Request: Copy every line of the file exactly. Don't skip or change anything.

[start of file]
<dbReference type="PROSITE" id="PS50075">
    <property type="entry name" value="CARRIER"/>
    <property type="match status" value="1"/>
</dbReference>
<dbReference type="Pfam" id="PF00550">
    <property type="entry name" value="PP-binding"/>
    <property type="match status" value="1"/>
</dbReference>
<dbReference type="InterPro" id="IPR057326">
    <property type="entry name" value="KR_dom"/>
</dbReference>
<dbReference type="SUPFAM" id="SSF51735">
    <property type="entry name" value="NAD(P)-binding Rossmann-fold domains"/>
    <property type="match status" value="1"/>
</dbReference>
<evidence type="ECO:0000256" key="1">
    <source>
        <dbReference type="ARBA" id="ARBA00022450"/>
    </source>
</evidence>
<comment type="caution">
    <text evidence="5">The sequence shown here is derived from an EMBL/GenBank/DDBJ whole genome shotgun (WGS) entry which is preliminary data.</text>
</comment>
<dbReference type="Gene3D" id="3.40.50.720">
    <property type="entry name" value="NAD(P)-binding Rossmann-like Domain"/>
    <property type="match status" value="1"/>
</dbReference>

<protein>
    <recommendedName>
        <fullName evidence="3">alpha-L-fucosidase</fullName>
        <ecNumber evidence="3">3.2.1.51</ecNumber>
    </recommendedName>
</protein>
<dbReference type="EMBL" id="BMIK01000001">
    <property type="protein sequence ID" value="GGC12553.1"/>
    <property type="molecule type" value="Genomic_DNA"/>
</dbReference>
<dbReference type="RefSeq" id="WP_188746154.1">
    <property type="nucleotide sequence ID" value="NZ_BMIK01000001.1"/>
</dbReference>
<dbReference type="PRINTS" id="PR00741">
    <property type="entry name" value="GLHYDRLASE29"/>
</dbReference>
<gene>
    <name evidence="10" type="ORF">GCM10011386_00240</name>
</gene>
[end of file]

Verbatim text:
<dbReference type="PROSITE" id="PS50075">
    <property type="entry name" value="CARRIER"/>
    <property type="match status" value="1"/>
</dbReference>
<dbReference type="Pfam" id="PF00550">
    <property type="entry name" value="PP-binding"/>
    <property type="match status" value="1"/>
</dbReference>
<dbReference type="InterPro" id="IPR057326">
    <property type="entry name" value="KR_dom"/>
</dbReference>
<dbReference type="SUPFAM" id="SSF51735">
    <property type="entry name" value="NAD(P)-binding Rossmann-fold domains"/>
    <property type="match status" value="1"/>
</dbReference>
<evidence type="ECO:0000256" key="1">
    <source>
        <dbReference type="ARBA" id="ARBA00022450"/>
    </source>
</evidence>
<comment type="caution">
    <text evidence="5">The sequence shown here is derived from an EMBL/GenBank/DDBJ whole genome shotgun (WGS) entry which is preliminary data.</text>
</comment>
<dbReference type="Gene3D" id="3.40.50.720">
    <property type="entry name" value="NAD(P)-binding Rossmann-like Domain"/>
    <property type="match status" value="1"/>
</dbReference>

<protein>
    <recommendedName>
        <fullName evidence="3">alpha-L-fucosidase</fullName>
        <ecNumber evidence="3">3.2.1.51</ecNumber>
    </recommendedName>
</protein>
<dbReference type="EMBL" id="BMIK01000001">
    <property type="protein sequence ID" value="GGC12553.1"/>
    <property type="molecule type" value="Genomic_DNA"/>
</dbReference>
<dbReference type="RefSeq" id="WP_188746154.1">
    <property type="nucleotide sequence ID" value="NZ_BMIK01000001.1"/>
</dbReference>
<dbReference type="PRINTS" id="PR00741">
    <property type="entry name" value="GLHYDRLASE29"/>
</dbReference>
<gene>
    <name evidence="10" type="ORF">GCM10011386_00240</name>
</gene>